Hiring manager: We’re just about done here. Do you have any questions for us?
Job candidate: During the 2020 pandemic, how long did you keep your employees on the payroll? And what was your rationale? What specifically did you do to keep your employees safe?
(photo by Headway on Unsplash)
Clayton Christensen, a professor at the Harvard Business School, is best known for his theory of disruptive innovation, in which he warns large, established companies of the danger of becoming too good at what they do best.
People who knew him personally speak of a fine human being.
You can find some of his seminal Harvard Business Review pieces here.
In conversations with managers, I often hear people say something like “Well, I can’t help myself, that’s who I am, I’m” an engineer / a finance person / a lawyer, etc.
I share Stephen Fry’s consideration in The Guardian:
“We are not nouns, we are verbs.
I am not a thing – an actor, a writer – I am a person who does things – I write, I act – and I never know what I am going to do next.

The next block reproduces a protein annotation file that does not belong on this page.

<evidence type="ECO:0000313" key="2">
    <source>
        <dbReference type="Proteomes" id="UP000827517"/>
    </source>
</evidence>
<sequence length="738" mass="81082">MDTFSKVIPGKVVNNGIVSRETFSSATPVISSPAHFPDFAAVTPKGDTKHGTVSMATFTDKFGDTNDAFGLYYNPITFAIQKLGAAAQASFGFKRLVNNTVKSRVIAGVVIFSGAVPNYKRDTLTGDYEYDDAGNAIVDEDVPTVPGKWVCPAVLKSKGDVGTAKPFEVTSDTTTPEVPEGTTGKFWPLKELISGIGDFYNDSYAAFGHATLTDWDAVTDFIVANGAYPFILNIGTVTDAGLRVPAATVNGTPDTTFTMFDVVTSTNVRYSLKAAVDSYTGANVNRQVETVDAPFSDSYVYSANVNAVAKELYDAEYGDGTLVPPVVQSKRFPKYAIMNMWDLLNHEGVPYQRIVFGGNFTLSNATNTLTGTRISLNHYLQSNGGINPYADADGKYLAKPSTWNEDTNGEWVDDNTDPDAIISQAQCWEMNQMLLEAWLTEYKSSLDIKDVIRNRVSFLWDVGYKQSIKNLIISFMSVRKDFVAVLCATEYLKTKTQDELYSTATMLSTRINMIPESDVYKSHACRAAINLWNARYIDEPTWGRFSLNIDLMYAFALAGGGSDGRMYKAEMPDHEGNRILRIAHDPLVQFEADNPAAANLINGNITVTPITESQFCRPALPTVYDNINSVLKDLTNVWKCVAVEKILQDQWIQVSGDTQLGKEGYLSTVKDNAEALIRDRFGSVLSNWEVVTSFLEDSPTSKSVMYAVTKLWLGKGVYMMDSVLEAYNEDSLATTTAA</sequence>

I think you can be imprisoned if you think of yourself as a noun.”
… any more than finding a recipe will make you a great cook.
Bill Bennett reflects on the writings of Alfred North Whitehead on learning. He ends up dismissing the pursuit of “best practices” as secrets to success in favor of a culture of discovery:
- Design your organization so that it develops new capabilities;
- Make it your job, as a leader, to help your organization be better at learning;
- Structure your organization so that your people must engage with important, unsolved problems.
- Establish routines that allow for failure and reward those who try to discover;
- Build a culture that values discovering over knowing, becoming over being;
- Lead by design.
And don’t forget the secret: There is no secret1
Millennials want the same things from their employers that Generation X and Baby Boomers do:
- Challenging, meaningful work;
- Opportunities for learning, development and advancement;
- Support to successfully integrate work and personal life;
- Fair treatment and
- Competitive compensation.
And all three generations agree on the characteristics of an ideal leader: a person who
- Leads by example, is accessible,
- Acts as a coach and mentor,
- Helps employees see how their roles contribute to the organization, and
- Challenges others and holds them accountable.
Full article here.